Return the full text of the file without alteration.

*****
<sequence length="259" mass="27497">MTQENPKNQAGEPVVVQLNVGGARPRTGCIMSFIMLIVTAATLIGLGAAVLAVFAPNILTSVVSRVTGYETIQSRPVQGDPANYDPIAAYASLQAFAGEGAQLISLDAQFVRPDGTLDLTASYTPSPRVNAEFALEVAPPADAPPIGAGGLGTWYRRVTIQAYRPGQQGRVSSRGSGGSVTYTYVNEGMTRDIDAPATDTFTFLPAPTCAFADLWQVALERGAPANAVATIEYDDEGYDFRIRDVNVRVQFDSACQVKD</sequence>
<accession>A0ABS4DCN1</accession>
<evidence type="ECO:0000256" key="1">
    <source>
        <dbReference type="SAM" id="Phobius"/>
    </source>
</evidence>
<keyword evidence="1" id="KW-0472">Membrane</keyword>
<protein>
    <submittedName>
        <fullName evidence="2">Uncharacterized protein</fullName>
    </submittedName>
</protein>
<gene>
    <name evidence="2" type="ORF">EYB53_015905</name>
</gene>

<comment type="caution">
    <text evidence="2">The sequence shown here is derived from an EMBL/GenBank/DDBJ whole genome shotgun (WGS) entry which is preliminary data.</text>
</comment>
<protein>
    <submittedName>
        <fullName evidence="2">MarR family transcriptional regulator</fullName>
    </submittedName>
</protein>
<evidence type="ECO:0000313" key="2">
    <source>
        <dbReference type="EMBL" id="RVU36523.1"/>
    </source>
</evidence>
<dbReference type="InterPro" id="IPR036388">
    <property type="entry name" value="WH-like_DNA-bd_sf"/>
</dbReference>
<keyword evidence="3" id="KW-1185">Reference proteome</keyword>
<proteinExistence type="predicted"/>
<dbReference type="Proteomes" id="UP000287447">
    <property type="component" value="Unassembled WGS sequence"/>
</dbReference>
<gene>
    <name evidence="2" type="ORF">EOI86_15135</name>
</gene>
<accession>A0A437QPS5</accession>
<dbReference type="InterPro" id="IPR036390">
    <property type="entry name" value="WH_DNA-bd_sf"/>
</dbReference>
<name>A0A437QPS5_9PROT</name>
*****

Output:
<sequence length="259" mass="27497">MTQENPKNQAGEPVVVQLNVGGARPRTGCIMSFIMLIVTAATLIGLGAAVLAVFAPNILTSVVSRVTGYETIQSRPVQGDPANYDPIAAYASLQAFAGEGAQLISLDAQFVRPDGTLDLTASYTPSPRVNAEFALEVAPPADAPPIGAGGLGTWYRRVTIQAYRPGQQGRVSSRGSGGSVTYTYVNEGMTRDIDAPATDTFTFLPAPTCAFADLWQVALERGAPANAVATIEYDDEGYDFRIRDVNVRVQFDSACQVKD</sequence>
<accession>A0ABS4DCN1</accession>
<evidence type="ECO:0000256" key="1">
    <source>
        <dbReference type="SAM" id="Phobius"/>
    </source>
</evidence>
<keyword evidence="1" id="KW-0472">Membrane</keyword>
<protein>
    <submittedName>
        <fullName evidence="2">Uncharacterized protein</fullName>
    </submittedName>
</protein>
<gene>
    <name evidence="2" type="ORF">EYB53_015905</name>
</gene>

<comment type="caution">
    <text evidence="2">The sequence shown here is derived from an EMBL/GenBank/DDBJ whole genome shotgun (WGS) entry which is preliminary data.</text>
</comment>
<protein>
    <submittedName>
        <fullName evidence="2">MarR family transcriptional regulator</fullName>
    </submittedName>
</protein>
<evidence type="ECO:0000313" key="2">
    <source>
        <dbReference type="EMBL" id="RVU36523.1"/>
    </source>
</evidence>
<dbReference type="InterPro" id="IPR036388">
    <property type="entry name" value="WH-like_DNA-bd_sf"/>
</dbReference>
<keyword evidence="3" id="KW-1185">Reference proteome</keyword>
<proteinExistence type="predicted"/>
<dbReference type="Proteomes" id="UP000287447">
    <property type="component" value="Unassembled WGS sequence"/>
</dbReference>
<gene>
    <name evidence="2" type="ORF">EOI86_15135</name>
</gene>
<accession>A0A437QPS5</accession>
<dbReference type="InterPro" id="IPR036390">
    <property type="entry name" value="WH_DNA-bd_sf"/>
</dbReference>
<name>A0A437QPS5_9PROT</name>